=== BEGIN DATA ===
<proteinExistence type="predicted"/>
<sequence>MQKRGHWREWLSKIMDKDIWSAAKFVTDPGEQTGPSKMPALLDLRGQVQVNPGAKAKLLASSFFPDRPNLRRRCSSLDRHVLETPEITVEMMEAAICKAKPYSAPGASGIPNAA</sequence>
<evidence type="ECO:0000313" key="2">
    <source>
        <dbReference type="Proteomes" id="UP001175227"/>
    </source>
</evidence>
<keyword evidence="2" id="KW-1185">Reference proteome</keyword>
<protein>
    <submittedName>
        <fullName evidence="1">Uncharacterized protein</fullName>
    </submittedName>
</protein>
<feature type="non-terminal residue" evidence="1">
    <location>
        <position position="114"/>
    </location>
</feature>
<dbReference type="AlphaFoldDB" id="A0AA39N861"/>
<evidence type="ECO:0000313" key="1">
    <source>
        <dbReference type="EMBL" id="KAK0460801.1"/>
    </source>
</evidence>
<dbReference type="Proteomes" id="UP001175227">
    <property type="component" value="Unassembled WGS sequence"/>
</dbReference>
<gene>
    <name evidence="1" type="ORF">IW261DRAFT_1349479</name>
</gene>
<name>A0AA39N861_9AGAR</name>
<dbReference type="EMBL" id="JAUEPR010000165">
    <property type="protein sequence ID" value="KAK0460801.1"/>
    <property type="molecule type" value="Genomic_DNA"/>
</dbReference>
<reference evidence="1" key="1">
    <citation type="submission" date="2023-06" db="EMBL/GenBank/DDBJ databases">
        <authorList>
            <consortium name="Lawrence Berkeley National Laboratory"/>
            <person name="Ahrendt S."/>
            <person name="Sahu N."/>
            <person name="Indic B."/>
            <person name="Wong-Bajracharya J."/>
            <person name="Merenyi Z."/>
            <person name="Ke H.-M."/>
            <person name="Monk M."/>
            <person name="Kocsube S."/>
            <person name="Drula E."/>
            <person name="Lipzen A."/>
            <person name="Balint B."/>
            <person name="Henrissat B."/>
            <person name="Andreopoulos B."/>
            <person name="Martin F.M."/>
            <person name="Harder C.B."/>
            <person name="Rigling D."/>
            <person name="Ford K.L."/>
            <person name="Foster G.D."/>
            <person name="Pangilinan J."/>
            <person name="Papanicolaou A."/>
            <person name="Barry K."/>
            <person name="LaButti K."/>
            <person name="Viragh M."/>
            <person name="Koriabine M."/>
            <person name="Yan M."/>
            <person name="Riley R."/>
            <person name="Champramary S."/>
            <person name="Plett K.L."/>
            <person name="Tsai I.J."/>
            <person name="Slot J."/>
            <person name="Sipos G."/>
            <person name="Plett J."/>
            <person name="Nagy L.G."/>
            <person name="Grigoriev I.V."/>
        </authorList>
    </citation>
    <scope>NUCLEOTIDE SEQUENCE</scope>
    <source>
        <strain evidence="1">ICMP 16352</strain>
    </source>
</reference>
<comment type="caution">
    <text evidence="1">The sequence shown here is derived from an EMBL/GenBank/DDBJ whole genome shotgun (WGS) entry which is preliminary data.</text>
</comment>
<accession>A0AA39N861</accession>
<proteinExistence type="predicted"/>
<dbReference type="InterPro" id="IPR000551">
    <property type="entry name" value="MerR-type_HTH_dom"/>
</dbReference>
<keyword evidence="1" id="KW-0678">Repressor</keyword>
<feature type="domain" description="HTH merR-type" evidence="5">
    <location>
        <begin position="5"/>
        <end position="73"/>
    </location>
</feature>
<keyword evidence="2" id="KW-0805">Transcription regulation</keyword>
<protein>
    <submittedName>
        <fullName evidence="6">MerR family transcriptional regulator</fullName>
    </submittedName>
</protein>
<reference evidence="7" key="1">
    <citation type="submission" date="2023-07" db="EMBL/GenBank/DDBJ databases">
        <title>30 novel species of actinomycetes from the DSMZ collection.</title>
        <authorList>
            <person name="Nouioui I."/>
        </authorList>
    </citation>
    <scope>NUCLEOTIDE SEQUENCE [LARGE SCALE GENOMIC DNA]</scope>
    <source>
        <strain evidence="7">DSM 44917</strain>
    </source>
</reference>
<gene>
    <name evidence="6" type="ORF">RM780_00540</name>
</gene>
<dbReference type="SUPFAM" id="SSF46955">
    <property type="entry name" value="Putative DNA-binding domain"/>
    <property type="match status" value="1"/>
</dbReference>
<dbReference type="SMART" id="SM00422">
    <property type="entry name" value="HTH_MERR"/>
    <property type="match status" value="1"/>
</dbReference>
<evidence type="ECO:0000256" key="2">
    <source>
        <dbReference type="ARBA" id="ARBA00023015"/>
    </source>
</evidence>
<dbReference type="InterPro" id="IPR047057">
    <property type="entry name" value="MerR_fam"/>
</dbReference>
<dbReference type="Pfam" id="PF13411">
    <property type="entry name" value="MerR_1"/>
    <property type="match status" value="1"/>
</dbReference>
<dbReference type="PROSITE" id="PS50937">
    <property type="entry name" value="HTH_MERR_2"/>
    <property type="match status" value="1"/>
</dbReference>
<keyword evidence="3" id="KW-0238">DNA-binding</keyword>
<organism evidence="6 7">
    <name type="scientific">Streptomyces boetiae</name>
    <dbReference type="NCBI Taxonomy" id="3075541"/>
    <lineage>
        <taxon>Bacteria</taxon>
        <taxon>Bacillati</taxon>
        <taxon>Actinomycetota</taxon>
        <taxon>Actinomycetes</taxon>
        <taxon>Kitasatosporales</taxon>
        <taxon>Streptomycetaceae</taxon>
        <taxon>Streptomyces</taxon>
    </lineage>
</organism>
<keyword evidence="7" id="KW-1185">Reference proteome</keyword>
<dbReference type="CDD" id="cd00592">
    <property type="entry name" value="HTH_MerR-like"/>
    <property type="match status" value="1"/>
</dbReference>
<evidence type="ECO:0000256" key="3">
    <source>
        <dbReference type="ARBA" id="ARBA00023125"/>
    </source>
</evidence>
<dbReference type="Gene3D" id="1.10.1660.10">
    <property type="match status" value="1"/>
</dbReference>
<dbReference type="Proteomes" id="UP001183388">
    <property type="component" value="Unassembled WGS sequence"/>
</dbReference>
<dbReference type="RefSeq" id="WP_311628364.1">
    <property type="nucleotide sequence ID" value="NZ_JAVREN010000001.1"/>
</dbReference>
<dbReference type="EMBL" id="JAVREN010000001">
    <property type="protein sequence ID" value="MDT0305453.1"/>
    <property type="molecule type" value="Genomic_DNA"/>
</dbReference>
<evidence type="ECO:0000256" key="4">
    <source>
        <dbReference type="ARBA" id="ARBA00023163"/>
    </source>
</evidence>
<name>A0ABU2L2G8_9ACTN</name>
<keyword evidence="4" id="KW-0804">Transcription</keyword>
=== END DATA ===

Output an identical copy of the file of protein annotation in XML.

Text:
<proteinExistence type="predicted"/>
<sequence>MQKRGHWREWLSKIMDKDIWSAAKFVTDPGEQTGPSKMPALLDLRGQVQVNPGAKAKLLASSFFPDRPNLRRRCSSLDRHVLETPEITVEMMEAAICKAKPYSAPGASGIPNAA</sequence>
<evidence type="ECO:0000313" key="2">
    <source>
        <dbReference type="Proteomes" id="UP001175227"/>
    </source>
</evidence>
<keyword evidence="2" id="KW-1185">Reference proteome</keyword>
<protein>
    <submittedName>
        <fullName evidence="1">Uncharacterized protein</fullName>
    </submittedName>
</protein>
<feature type="non-terminal residue" evidence="1">
    <location>
        <position position="114"/>
    </location>
</feature>
<dbReference type="AlphaFoldDB" id="A0AA39N861"/>
<evidence type="ECO:0000313" key="1">
    <source>
        <dbReference type="EMBL" id="KAK0460801.1"/>
    </source>
</evidence>
<dbReference type="Proteomes" id="UP001175227">
    <property type="component" value="Unassembled WGS sequence"/>
</dbReference>
<gene>
    <name evidence="1" type="ORF">IW261DRAFT_1349479</name>
</gene>
<name>A0AA39N861_9AGAR</name>
<dbReference type="EMBL" id="JAUEPR010000165">
    <property type="protein sequence ID" value="KAK0460801.1"/>
    <property type="molecule type" value="Genomic_DNA"/>
</dbReference>
<reference evidence="1" key="1">
    <citation type="submission" date="2023-06" db="EMBL/GenBank/DDBJ databases">
        <authorList>
            <consortium name="Lawrence Berkeley National Laboratory"/>
            <person name="Ahrendt S."/>
            <person name="Sahu N."/>
            <person name="Indic B."/>
            <person name="Wong-Bajracharya J."/>
            <person name="Merenyi Z."/>
            <person name="Ke H.-M."/>
            <person name="Monk M."/>
            <person name="Kocsube S."/>
            <person name="Drula E."/>
            <person name="Lipzen A."/>
            <person name="Balint B."/>
            <person name="Henrissat B."/>
            <person name="Andreopoulos B."/>
            <person name="Martin F.M."/>
            <person name="Harder C.B."/>
            <person name="Rigling D."/>
            <person name="Ford K.L."/>
            <person name="Foster G.D."/>
            <person name="Pangilinan J."/>
            <person name="Papanicolaou A."/>
            <person name="Barry K."/>
            <person name="LaButti K."/>
            <person name="Viragh M."/>
            <person name="Koriabine M."/>
            <person name="Yan M."/>
            <person name="Riley R."/>
            <person name="Champramary S."/>
            <person name="Plett K.L."/>
            <person name="Tsai I.J."/>
            <person name="Slot J."/>
            <person name="Sipos G."/>
            <person name="Plett J."/>
            <person name="Nagy L.G."/>
            <person name="Grigoriev I.V."/>
        </authorList>
    </citation>
    <scope>NUCLEOTIDE SEQUENCE</scope>
    <source>
        <strain evidence="1">ICMP 16352</strain>
    </source>
</reference>
<comment type="caution">
    <text evidence="1">The sequence shown here is derived from an EMBL/GenBank/DDBJ whole genome shotgun (WGS) entry which is preliminary data.</text>
</comment>
<accession>A0AA39N861</accession>
<proteinExistence type="predicted"/>
<dbReference type="InterPro" id="IPR000551">
    <property type="entry name" value="MerR-type_HTH_dom"/>
</dbReference>
<keyword evidence="1" id="KW-0678">Repressor</keyword>
<feature type="domain" description="HTH merR-type" evidence="5">
    <location>
        <begin position="5"/>
        <end position="73"/>
    </location>
</feature>
<keyword evidence="2" id="KW-0805">Transcription regulation</keyword>
<protein>
    <submittedName>
        <fullName evidence="6">MerR family transcriptional regulator</fullName>
    </submittedName>
</protein>
<reference evidence="7" key="1">
    <citation type="submission" date="2023-07" db="EMBL/GenBank/DDBJ databases">
        <title>30 novel species of actinomycetes from the DSMZ collection.</title>
        <authorList>
            <person name="Nouioui I."/>
        </authorList>
    </citation>
    <scope>NUCLEOTIDE SEQUENCE [LARGE SCALE GENOMIC DNA]</scope>
    <source>
        <strain evidence="7">DSM 44917</strain>
    </source>
</reference>
<gene>
    <name evidence="6" type="ORF">RM780_00540</name>
</gene>
<dbReference type="SUPFAM" id="SSF46955">
    <property type="entry name" value="Putative DNA-binding domain"/>
    <property type="match status" value="1"/>
</dbReference>
<dbReference type="SMART" id="SM00422">
    <property type="entry name" value="HTH_MERR"/>
    <property type="match status" value="1"/>
</dbReference>
<evidence type="ECO:0000256" key="2">
    <source>
        <dbReference type="ARBA" id="ARBA00023015"/>
    </source>
</evidence>
<dbReference type="InterPro" id="IPR047057">
    <property type="entry name" value="MerR_fam"/>
</dbReference>
<dbReference type="Pfam" id="PF13411">
    <property type="entry name" value="MerR_1"/>
    <property type="match status" value="1"/>
</dbReference>
<dbReference type="PROSITE" id="PS50937">
    <property type="entry name" value="HTH_MERR_2"/>
    <property type="match status" value="1"/>
</dbReference>
<keyword evidence="3" id="KW-0238">DNA-binding</keyword>
<organism evidence="6 7">
    <name type="scientific">Streptomyces boetiae</name>
    <dbReference type="NCBI Taxonomy" id="3075541"/>
    <lineage>
        <taxon>Bacteria</taxon>
        <taxon>Bacillati</taxon>
        <taxon>Actinomycetota</taxon>
        <taxon>Actinomycetes</taxon>
        <taxon>Kitasatosporales</taxon>
        <taxon>Streptomycetaceae</taxon>
        <taxon>Streptomyces</taxon>
    </lineage>
</organism>
<keyword evidence="7" id="KW-1185">Reference proteome</keyword>
<dbReference type="CDD" id="cd00592">
    <property type="entry name" value="HTH_MerR-like"/>
    <property type="match status" value="1"/>
</dbReference>
<evidence type="ECO:0000256" key="3">
    <source>
        <dbReference type="ARBA" id="ARBA00023125"/>
    </source>
</evidence>
<dbReference type="Gene3D" id="1.10.1660.10">
    <property type="match status" value="1"/>
</dbReference>
<dbReference type="Proteomes" id="UP001183388">
    <property type="component" value="Unassembled WGS sequence"/>
</dbReference>
<dbReference type="RefSeq" id="WP_311628364.1">
    <property type="nucleotide sequence ID" value="NZ_JAVREN010000001.1"/>
</dbReference>
<dbReference type="EMBL" id="JAVREN010000001">
    <property type="protein sequence ID" value="MDT0305453.1"/>
    <property type="molecule type" value="Genomic_DNA"/>
</dbReference>
<evidence type="ECO:0000256" key="4">
    <source>
        <dbReference type="ARBA" id="ARBA00023163"/>
    </source>
</evidence>
<name>A0ABU2L2G8_9ACTN</name>
<keyword evidence="4" id="KW-0804">Transcription</keyword>